2009: 80. The Wings of the Dove

“She waited, Kate Croy, for her father to come in, but he kept her unconscionably, and there were moments at which she showed herself, in the glass over the mantel, a face positively pale with the irritation that had brought her to the point of going away without the sight of him.”

The Wings of the Dove, Henry James

Oh, Henry!  Is there anyone more maddening than Henry James? Who else could take a ripping good melodramatic tale (here, an aristocratic couple is too poor to get married, so they arrange for a wealthy young fatally ill friend to fall in love with the man, so they have her money after she dies - with unexpected consequences!), cloak it with real, complicated, true human emotion (so much that you both sympathize with and disdain every character* at one point, and then obfuscate the whole thing under so much tortuous Jamesian prose that we practically miss the whole thing.  I mean, I get it, he is the Master and he does things with words that no one else can or does, and he is so skilled at sketching the slightest nuances of the human behavior and heart, but oh my lord the good stuff buried under so many damn words.  And so, while I appreciate the greatness of The Wings of the Dove, and of poor old sad repressed Henry** - I have made the executive decision allowing myself to put off the other James on the Modern Library Top 100 list until next year.  There is only so much one woman can take.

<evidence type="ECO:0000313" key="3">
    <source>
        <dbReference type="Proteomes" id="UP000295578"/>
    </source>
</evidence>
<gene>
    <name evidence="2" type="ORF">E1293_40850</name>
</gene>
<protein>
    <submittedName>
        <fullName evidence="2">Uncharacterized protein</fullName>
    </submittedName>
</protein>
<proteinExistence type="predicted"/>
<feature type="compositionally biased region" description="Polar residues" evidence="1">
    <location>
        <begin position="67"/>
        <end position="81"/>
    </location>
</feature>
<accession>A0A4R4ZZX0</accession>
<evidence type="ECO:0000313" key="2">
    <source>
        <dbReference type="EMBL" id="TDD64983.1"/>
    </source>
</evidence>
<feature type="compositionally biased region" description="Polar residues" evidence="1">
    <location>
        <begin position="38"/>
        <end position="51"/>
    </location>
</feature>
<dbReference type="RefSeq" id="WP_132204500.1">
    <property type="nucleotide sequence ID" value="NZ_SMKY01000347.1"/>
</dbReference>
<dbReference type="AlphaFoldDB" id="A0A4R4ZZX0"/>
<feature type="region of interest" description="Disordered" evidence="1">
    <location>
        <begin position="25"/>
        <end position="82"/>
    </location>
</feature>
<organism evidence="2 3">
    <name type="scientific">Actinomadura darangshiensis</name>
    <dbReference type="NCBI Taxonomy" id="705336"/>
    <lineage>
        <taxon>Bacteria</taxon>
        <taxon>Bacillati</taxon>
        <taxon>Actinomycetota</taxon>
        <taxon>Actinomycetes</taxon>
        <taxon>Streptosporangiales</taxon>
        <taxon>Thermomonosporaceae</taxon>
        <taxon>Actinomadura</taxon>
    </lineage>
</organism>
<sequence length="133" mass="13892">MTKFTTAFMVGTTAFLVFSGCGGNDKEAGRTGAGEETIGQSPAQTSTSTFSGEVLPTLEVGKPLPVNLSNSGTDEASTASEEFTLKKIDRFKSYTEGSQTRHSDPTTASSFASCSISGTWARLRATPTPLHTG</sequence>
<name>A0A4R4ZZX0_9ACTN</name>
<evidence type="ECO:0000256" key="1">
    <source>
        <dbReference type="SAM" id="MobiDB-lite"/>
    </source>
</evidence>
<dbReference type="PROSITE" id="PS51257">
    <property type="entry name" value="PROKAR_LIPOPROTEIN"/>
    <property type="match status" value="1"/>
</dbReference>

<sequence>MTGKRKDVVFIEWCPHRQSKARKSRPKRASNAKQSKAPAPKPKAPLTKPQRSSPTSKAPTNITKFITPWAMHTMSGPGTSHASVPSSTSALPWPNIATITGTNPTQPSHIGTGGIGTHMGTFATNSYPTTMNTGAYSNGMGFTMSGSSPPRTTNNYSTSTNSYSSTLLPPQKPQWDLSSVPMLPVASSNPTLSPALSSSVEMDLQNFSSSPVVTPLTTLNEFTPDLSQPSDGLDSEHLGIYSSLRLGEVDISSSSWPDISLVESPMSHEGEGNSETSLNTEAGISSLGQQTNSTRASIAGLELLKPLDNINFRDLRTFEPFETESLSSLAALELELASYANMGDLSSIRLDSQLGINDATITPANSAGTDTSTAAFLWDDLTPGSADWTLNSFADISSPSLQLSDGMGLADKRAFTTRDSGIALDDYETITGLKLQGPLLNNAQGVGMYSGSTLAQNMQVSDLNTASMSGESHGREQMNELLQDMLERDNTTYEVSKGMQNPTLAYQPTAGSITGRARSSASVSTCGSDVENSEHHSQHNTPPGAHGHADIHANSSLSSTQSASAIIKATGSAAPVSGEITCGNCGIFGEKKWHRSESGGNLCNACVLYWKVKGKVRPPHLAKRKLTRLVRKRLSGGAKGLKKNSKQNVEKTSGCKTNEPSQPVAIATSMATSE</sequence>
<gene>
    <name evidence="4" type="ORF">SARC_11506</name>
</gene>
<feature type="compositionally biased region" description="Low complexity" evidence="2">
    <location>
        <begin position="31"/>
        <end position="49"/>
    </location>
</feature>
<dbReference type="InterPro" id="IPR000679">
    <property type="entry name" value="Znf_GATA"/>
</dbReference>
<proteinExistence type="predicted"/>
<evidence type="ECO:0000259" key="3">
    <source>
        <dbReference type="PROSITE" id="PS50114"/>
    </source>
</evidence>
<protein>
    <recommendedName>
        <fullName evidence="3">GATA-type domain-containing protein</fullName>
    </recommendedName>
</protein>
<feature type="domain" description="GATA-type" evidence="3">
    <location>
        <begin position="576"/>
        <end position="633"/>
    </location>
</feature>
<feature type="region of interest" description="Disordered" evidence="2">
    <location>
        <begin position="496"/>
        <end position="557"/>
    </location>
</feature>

*well, maybe not poor little rich girl Millie - her you just adore, as you are supposed to.

** Which, general consensus is that he wrote like that because he couldn’t face his own issues (gayness, right), and so he buried the humanity, deep, right?

Date/Place Completed:  May 2009; D.C.

Categories:  Fiction, Modern Library Top 100, Book Resolutions

© Carrie Dunsmore 2017